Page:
Now the situation is changing. “Normalisation” and bringing government relation towards tourists to understandable international standards can significantly increase the flow of holidaymakers into Uzbekistan. This will lead to a tangible positive impact on the economy of the country as a whole: both by creating new jobs, and by increasing sales and taxation. Georgia can serve as an example in this respect. Thanks to the simplicity and friendliness of its regulatory practices, the country has managed to attract a significant number of Russian tourists in recent years, despite the complexity of political relations. Because of strong bilateral ties and political cooperation, Uzbekistan’s potential is much higher.

An important element of civil relations between Russia and Uzbekistan, which can significantly affect the perception of our countries in the public opinion (both positively and negatively), is the presence of a large labour diaspora of Uzbeks in Russia. According to various statistics, Uzbekistan either accounts for the largest number of foreign migrants in Russia, or it is tied with Tajikistan. We must say openly that Russia is directly interested in the influx of labour migrants. Their activities have largely contributed to the implementation of major infrastructure and economic projects in many cities throughout Russia. This practice is also beneficial for Uzbekistan, both due to financial transfers from migrants earning money in Russia, and in terms of reducing tension in the local labour market.

Therefore, mutual perception is a key issue. On the one hand, Russian public opinion has praised the pro-Russian position openly taken by many migrants in the midst of the Ukrainian crisis. Starting in 2014, the general attitude towards migrants in Russia began to improve significantly. The feeling that these labourers in Russia identify with its foreign policy and support it in conflicts has played a key role here. On the other hand, elements of xenophobia persist in certain marginal strata of Russian society, and there is room for joint explanatory and educational work. However, this is a two-way street. In fact, every Uzbek labour migrant is a kind of citizen ambassador to Russia. From how these workers behave to how they communicate, Russian public opinion will judge Uzbekistan as a whole. Here help is needed at the state level and at the level of informal structures, elders, leaders of public opinion, etc.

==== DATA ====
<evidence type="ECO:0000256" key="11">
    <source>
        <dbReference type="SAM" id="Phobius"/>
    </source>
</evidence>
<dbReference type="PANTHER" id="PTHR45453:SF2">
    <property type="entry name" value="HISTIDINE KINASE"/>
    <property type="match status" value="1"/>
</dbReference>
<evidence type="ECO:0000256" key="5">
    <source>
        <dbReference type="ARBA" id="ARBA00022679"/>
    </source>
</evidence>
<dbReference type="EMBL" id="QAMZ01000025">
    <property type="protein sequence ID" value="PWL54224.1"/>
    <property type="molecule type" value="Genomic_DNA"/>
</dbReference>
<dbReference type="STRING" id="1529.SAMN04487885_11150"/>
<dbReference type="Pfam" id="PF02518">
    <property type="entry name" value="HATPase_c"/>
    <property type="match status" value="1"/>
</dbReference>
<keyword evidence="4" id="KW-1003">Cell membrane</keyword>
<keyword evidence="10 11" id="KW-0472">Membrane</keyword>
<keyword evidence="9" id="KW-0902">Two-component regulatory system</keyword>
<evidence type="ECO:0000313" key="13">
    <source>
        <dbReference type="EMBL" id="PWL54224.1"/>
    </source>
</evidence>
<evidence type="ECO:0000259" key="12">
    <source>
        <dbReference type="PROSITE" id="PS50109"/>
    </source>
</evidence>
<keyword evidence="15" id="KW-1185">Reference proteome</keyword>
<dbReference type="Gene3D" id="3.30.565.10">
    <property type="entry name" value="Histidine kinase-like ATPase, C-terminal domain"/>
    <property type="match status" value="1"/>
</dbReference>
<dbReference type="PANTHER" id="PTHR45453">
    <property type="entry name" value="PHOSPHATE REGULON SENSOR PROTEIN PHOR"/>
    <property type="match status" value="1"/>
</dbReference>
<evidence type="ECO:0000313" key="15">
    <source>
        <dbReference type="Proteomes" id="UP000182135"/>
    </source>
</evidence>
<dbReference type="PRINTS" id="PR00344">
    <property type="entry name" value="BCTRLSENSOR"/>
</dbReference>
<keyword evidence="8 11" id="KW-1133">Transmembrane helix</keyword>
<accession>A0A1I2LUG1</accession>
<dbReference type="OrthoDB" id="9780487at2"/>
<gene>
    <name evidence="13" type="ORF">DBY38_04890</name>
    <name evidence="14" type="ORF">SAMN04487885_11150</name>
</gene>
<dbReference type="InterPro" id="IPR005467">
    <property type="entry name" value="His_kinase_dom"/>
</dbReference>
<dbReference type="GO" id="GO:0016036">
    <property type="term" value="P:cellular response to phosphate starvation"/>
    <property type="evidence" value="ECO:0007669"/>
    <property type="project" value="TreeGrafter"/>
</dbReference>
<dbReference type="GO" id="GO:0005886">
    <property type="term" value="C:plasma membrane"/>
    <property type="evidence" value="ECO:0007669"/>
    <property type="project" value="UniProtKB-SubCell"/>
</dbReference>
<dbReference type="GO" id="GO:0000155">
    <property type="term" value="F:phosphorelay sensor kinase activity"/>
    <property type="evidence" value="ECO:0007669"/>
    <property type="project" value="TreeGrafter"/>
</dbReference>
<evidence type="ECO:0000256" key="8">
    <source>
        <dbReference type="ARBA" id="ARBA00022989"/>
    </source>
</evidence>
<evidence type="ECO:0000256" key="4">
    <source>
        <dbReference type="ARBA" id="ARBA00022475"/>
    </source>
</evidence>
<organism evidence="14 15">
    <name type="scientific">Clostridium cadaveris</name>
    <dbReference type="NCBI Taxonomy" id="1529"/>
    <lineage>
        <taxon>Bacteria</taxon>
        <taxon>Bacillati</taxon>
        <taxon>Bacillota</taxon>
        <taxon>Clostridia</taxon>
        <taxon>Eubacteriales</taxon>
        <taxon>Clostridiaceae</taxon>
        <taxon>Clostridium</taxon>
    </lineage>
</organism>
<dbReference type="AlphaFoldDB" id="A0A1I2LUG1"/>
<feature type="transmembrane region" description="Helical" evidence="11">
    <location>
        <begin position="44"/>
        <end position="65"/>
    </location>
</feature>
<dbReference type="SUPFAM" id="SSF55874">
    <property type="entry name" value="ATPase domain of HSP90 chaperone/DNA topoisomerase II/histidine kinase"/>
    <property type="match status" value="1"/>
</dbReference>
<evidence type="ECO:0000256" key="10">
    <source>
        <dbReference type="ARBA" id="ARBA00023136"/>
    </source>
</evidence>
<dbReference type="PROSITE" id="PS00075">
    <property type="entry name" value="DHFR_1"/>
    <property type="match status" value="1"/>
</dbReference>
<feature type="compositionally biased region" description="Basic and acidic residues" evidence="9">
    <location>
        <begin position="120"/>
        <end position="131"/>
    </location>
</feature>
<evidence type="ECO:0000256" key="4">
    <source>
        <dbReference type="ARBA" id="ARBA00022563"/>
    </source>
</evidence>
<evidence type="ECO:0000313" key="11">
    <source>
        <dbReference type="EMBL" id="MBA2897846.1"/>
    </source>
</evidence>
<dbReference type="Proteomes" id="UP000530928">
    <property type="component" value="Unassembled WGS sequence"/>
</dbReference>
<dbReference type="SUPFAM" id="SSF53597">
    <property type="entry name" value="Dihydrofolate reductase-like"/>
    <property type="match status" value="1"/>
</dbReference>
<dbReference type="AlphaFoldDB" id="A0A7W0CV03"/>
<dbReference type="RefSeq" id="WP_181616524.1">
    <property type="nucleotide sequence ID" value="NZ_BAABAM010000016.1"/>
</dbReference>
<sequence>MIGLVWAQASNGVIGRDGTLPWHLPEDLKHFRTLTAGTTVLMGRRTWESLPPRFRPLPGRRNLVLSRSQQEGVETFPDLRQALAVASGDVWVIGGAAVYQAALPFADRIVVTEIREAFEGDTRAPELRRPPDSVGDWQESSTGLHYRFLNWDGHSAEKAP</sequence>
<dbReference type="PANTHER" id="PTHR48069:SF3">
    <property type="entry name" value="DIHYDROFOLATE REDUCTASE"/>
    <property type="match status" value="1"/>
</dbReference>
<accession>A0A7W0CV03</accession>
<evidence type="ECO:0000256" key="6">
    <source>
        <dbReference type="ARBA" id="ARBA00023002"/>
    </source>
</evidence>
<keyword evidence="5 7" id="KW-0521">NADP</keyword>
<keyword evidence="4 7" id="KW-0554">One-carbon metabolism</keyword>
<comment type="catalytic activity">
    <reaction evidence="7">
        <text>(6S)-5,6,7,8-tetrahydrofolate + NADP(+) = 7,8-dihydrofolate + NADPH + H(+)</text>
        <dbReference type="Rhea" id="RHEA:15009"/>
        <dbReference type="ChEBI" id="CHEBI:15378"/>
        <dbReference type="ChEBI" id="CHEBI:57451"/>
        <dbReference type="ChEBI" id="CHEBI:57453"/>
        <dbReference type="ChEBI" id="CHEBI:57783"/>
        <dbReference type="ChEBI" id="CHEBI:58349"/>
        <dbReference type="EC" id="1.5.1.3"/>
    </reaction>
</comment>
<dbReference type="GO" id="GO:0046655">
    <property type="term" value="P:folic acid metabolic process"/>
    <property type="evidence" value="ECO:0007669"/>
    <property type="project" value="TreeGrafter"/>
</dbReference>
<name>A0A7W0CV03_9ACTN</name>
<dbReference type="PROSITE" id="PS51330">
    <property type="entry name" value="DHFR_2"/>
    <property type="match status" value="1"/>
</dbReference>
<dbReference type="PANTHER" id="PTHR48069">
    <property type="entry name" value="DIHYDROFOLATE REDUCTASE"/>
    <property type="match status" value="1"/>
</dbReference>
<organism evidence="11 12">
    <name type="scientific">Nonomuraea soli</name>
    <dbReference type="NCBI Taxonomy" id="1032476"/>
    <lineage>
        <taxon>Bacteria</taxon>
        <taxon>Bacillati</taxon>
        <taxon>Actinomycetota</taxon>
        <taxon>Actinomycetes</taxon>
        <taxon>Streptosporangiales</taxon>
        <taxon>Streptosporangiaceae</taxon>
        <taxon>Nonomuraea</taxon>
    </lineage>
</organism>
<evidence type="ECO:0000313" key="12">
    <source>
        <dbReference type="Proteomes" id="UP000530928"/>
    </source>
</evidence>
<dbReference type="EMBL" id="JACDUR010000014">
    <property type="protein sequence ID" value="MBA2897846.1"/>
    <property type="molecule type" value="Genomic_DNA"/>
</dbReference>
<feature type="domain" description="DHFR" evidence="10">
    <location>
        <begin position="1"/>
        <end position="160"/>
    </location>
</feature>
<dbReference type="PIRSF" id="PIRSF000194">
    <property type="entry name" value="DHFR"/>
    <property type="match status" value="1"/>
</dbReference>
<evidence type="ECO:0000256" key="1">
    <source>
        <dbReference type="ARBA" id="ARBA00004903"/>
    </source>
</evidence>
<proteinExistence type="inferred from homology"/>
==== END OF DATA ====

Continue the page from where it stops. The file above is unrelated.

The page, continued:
If we return to the general spirit of Russian-Uzbek relations, the new leadership has sought to enhance  trust. Uzbekistan behaves with dignity in its relations with Russia; it keeps its word and does not offer unrealisable promises. In its political discourse with Russia, the Uzbek leadership rarely resorts to politicised accusations, blackmail or extortion in seeking economic advantages, which sometimes happens with a number of other partners. High-profile bilateral scandals, such as the “MTS case”, are in the distant past.

It is also important to note, that a tangible increase in confidence regarding bilateral relations has partly been due to the fact that Russia never had any exaggerated expectations regarding Uzbekistan; there was no long history of integration, no unfulfilled promises. Therefore, Russia is sincerely glad that the new leader of Uzbekistan has chosen to pursue a responsible course of action by adopting an open, neighbourly policy, and for its part, Moscow is ready to assist it in every way.

I will express my personal opinion: Uzbekistan is lucky to have President Mirziyoyev. The strengthening of our bilateral relations is now a significant factor, which will yield peace and stability throughout Eurasia.
Views expressed are of individual Members and Contributors, rather than the Club's, unless explicitly stated otherwise.